At the same time, Hughes points out that the character is much more than his disability: “Richard is incredibly charismatic, manipulative and intelligent. He is capable of a lot, and he is handicapped. Shakespeare did all these things to him. This is echoed by Spiller: “Just because he’s disabled and therefore bad doesn’t mean he does these horrible things. He is a dictator who happens to be handicapped.”
The casting question
If Richard only “finds himself” disabled, does that justify hiring non-disabled actors in the role? One of literature’s most charismatic villains, he’s theatrical catnip, with big-name able-bodied actors from Olivier to Washington, Mark Rylance, Kevin Spacey, Ralph Fiennes and Sir Ian McKellen all tackling to the role – often using dodgy props.
Dr Hailey Bachrach, Shakespeare scholar at the University of Roehampton, points out that “for generations leading men like [18th-Century actor] David Garrick played Richard without any sign of disability”, but “there is a disturbing history of actors putting on the kinds of prosthetics and mimicry that we have long recognized as utterly inappropriate for portraying other marginalized groups on stage. , while continuing to collectively accept when it comes to handicap performance.”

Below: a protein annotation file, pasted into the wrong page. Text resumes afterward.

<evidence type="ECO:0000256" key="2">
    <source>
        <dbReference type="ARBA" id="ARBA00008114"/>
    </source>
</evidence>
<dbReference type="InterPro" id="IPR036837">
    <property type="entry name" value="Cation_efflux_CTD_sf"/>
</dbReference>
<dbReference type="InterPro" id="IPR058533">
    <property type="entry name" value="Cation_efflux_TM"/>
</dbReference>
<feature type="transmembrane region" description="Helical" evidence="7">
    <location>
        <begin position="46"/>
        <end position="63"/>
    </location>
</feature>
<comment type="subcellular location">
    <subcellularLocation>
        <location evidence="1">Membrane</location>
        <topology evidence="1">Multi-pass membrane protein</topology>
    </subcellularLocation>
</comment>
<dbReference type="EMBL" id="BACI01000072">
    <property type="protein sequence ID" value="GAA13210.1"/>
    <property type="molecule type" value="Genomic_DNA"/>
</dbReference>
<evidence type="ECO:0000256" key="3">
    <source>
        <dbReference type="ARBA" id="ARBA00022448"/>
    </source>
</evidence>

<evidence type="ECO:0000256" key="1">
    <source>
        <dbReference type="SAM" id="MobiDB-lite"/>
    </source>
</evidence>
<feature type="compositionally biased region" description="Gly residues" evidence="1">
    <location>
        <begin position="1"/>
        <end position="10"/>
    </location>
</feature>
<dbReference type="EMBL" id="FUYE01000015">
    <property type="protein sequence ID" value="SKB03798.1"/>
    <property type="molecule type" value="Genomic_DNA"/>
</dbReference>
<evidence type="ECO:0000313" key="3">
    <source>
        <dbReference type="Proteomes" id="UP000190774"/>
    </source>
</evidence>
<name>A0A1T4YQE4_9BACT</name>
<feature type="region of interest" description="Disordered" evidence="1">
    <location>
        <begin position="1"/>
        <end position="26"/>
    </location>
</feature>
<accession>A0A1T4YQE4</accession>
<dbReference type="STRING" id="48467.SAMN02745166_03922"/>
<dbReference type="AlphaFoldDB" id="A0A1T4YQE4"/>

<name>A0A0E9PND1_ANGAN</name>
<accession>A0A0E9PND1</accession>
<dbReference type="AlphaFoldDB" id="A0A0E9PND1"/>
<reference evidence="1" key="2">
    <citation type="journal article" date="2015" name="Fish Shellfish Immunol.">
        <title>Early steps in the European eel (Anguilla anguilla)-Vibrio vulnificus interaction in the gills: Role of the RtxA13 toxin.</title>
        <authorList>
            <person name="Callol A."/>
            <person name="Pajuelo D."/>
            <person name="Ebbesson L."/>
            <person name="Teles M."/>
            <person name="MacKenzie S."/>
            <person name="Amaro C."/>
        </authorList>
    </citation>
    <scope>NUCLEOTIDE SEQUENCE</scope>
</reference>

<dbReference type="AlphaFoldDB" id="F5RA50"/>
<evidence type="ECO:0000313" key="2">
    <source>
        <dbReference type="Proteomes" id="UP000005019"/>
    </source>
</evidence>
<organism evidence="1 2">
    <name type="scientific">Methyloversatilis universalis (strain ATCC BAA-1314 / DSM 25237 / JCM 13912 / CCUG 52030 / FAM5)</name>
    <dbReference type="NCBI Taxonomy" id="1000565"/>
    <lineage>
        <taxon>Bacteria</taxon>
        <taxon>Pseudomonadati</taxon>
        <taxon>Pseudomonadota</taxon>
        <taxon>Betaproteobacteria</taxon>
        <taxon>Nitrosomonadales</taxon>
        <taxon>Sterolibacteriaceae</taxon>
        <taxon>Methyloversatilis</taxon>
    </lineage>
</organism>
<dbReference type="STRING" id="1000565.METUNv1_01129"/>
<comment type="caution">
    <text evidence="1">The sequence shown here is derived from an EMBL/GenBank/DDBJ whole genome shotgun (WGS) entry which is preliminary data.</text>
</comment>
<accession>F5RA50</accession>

Many of these performances, of course, predate current conversations about representation. Sir Anthony Sher – the late husband of Gregory Doran, the outgoing artistic director of the RSC, who directs this latest production – won acclaim in 1984 as Richard who moved on stage on crutches. But as recently as 2016, the BBC’s series of adaptations of Shakespeare’s history plays The Hollow Crown featured Benedict Cumberbatch (whose Sherlock bandmate Martin Freeman also played Richard on stage) delivering the famous monologue “Winter of Discontent” shirtless, to better display his CGI-hump.
For Hughes, such a gadget should be consigned to history. Casting able-bodied actors also wastes an opportunity to address the appalling underrepresentation of people with disabilities on stage and screen. “Richard is written as disabled, so let’s give disabled actors this rich character. Every disability, every disabled actor will bring something unexpected and new, a different depth that you just won’t get from a non-disabled actor. “
Hughes isn’t the first disabled actor to play Richard – others include Mat Fraser for the Northern Broadsides theater company in 2017 and Daniel Monks in the 2019 Donmar Warehouse production of Mike Lew’s Teenage Dick, which transposes the plot from Richard III in an American high school. Spiller, whose theater company focuses on marginalized performers, hopes it’s a sign of a change that’s long overdue: “It’s been a role for non-disabled performers for far too long. line of disabled actors playing Richard.”
Richard III runs until October 8 at the Royal Shakespeare Theater in Stratford Upon Avon. It will also be screened in UK cinemas from 28 September; for more information visit rsc.org.uk
If you want to comment on this story or anything else you’ve seen on BBC Culture, head over to our Facebook page or send us a message on Twitter.